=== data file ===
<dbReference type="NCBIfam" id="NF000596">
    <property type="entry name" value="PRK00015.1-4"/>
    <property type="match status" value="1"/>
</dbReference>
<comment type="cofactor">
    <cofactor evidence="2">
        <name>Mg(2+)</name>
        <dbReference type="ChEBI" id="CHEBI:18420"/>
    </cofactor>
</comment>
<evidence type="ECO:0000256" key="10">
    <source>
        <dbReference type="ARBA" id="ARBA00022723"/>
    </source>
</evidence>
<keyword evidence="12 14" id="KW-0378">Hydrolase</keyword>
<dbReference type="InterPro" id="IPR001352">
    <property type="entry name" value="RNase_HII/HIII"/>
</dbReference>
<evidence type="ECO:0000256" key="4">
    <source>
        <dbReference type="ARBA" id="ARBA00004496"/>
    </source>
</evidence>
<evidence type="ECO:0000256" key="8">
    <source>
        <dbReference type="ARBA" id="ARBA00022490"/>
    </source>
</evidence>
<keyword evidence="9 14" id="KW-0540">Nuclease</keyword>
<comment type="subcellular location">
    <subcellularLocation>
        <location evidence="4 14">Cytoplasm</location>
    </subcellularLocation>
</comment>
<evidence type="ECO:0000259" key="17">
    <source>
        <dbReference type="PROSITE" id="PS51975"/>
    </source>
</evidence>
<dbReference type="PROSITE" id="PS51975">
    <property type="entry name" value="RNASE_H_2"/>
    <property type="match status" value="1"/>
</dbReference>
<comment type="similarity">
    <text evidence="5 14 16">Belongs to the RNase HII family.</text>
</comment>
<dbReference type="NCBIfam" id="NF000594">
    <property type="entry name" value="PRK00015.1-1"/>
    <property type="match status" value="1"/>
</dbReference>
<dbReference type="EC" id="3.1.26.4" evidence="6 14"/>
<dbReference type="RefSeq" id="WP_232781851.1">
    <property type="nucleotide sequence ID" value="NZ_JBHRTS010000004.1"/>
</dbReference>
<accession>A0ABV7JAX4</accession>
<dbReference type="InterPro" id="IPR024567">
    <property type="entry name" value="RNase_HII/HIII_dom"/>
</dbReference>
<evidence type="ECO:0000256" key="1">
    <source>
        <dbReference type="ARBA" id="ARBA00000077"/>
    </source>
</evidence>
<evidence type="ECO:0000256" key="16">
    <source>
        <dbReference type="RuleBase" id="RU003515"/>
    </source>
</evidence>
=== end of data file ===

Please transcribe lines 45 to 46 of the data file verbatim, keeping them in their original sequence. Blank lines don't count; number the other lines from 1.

<comment type="similarity">
    <text evidence="5 14 16">Belongs to the RNase HII family.</text>